|This article needs additional citations for verification. (October 2012)|
November 25, 1933|
Baharu village, 24 Parganas district, Bengal, India
|Died||March 23, 1995
Calcutta, West Bengal, India
|Pen name||Sphulinga Samaddar|
|Notable work(s)||Jete Pari Kintu Keno Jabo|
|Notable award(s)||Ananda Puraskar
Sahitya Akademi Award
Shakti Chattopadhyay was born at Baharu village in modern-day South 24 Parganas district, Paschimbanga (West Bengal), India to Bamanath Chattopadhyay and Kamala Devi. He lost his father at the age of four and brought up by his maternal grandfather. He came to Bagbazar, Calcutta in 1948 and got admitted to Maharaja Cossimbazar Polytechnic School in class VIII. Here he was introduced to Marxism by a teacher. In 1949 he established Pragati Library and started a hand-written magazine, Pragati, which was soon changed into a printed one, changing the name to Bahnishikha. He passed Matriculation Examination in 1951 and got admitted to the City College to study commerce as his maternal uncle, who was a businessman and also his guardian, promised him a job of an accountant. It was the same year when he got membership of the Communist Party of India (CPI). In 1953, he passed Intermediate Commerce Examination, but gave up studying commerce and got admitted to the Presidency College (now Presidency University, Kolkata) with Honours in Bengali literature but he did not appear in the examination.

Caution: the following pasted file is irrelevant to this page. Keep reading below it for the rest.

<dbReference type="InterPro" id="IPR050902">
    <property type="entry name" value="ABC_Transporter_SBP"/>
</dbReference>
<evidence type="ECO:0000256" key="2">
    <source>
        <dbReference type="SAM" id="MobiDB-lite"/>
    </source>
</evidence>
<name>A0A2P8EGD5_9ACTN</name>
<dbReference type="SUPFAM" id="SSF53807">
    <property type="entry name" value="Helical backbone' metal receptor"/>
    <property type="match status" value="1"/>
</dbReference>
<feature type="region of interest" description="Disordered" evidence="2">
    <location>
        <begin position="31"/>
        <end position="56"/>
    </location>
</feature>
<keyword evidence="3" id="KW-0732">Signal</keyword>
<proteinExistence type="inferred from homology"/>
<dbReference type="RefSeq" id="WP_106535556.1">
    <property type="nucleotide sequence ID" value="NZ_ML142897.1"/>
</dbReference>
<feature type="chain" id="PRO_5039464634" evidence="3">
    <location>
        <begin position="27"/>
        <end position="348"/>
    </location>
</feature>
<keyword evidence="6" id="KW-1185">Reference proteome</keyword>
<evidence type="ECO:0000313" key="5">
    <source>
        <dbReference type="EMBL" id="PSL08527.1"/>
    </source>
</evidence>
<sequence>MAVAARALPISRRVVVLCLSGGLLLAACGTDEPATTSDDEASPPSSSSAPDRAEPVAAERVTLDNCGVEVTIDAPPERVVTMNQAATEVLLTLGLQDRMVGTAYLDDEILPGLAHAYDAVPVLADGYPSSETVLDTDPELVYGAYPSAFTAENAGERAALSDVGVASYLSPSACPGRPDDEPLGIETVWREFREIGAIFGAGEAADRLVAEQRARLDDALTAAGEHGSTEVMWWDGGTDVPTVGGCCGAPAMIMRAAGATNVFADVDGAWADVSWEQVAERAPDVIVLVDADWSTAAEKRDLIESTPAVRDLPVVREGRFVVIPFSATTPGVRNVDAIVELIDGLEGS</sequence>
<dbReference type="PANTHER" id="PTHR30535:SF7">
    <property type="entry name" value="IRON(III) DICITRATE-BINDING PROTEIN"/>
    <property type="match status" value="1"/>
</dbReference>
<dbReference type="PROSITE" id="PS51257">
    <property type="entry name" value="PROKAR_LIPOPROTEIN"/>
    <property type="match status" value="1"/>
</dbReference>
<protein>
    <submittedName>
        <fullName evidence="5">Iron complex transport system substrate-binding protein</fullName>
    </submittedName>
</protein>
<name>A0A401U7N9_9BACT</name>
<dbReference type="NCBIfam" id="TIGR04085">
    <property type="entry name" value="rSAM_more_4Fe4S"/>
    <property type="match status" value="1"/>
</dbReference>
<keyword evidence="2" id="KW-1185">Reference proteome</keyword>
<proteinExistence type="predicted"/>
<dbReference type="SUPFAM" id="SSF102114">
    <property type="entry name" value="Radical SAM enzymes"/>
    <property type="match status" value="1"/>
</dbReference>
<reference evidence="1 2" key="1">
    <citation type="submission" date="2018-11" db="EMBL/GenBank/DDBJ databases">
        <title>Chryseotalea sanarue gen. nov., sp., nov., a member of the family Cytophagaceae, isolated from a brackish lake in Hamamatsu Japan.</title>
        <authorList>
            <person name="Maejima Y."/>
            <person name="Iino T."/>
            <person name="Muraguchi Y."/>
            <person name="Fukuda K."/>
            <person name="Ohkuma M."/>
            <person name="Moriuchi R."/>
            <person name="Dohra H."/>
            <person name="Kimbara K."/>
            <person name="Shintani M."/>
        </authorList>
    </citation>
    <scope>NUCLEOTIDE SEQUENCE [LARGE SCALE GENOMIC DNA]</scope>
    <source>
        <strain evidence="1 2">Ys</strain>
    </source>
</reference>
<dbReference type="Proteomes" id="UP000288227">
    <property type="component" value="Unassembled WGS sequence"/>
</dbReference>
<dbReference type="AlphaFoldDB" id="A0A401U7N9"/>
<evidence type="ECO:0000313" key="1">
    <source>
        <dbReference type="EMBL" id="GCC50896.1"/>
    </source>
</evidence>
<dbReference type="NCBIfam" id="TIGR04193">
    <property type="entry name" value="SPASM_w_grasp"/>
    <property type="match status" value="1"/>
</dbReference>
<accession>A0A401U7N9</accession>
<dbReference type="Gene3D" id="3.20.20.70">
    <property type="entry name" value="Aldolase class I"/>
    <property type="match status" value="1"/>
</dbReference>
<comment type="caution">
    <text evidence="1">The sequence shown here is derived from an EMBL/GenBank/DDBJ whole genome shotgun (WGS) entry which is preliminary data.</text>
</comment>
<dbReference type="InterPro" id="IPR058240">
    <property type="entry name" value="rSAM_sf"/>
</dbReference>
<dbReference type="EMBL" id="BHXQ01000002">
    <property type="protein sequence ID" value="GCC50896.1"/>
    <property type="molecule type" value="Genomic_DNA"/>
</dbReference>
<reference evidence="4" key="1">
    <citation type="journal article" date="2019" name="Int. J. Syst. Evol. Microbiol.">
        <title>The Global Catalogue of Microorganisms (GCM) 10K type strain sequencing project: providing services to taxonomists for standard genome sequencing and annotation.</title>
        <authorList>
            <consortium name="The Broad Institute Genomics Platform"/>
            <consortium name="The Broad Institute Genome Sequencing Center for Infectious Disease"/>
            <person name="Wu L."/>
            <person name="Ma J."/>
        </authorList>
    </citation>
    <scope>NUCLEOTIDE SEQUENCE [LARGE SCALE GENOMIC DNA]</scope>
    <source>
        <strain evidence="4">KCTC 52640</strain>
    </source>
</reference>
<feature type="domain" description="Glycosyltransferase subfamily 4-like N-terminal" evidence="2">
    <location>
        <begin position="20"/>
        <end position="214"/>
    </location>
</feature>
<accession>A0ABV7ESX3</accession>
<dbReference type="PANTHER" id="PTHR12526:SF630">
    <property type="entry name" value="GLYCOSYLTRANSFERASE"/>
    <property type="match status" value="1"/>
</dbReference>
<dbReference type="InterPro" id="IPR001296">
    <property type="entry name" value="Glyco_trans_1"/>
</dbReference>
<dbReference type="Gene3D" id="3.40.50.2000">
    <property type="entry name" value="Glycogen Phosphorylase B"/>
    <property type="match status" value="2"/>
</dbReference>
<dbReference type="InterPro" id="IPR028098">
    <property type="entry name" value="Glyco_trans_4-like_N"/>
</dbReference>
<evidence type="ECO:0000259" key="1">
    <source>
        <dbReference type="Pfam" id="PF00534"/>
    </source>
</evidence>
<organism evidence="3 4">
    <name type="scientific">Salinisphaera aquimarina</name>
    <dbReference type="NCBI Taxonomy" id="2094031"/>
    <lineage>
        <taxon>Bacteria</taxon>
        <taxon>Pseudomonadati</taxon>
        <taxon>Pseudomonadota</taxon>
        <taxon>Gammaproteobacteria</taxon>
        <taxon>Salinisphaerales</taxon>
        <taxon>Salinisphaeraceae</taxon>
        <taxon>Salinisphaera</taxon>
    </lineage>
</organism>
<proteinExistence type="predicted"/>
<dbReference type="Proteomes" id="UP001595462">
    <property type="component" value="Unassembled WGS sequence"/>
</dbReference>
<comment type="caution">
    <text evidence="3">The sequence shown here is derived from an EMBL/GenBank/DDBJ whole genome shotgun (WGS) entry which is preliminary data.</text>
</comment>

In 1956, he had to leave his maternal uncle’s home and moved to a slum at Ultadanga along with his mother and brother. At this time he was solely dependent on the meagre wages of his brother. In March 1956, his poem "Yama" was published in Kabita, a literary magazine published by Buddhadeb Bose. After that he started writing for Krittibas and other magazines. Buddhadeb Bose also invited him to join the Comparative Literature course in newly opened Jadavpur University. He joined the course, but could not complete it either. In 1958, he terminated his relationship with the CPI.
He worked at Saxby Pharma Ltd. as a store assistant and later taught at Bhowanipur Tutorial Home (Harrison Road branch). He also started a business himself and ran it for sometime before he gave up and joined Hind Motors as junior executive. But he could not continue anywhere. He started indulging in a wayward lifestyle and drinking heavily.
He was one of the founder members of the Hungry generation movement which started with the publication of a one-page bulletin in November 1961. However he left the movement in 1963 due to differences of opinion with the other members.
- Sengupta, Samir (2005). Shakti Chattopadhyay. Makers of Indian Literature (1st ed.). New Delhi: Sahitya Akademi. p. 5. ISBN 81-260-2003-2.
- Board of Editors, Bangla Akademi (2009) . Akademi Bidyarthi Bangla Abhidhan [Akademi Students' Bengali Dictionary] (in Bengali) (2nd ed.). Kolkata: Paschimbanga Bangla Akademi. p. 875. ISBN 81-86908-96-X.
- Sengupta, Samir (2005). Shakti Chattopadhyay. p. 93
- Sengupta, Samir (2005). Shakti Chattopadhyay. p. 94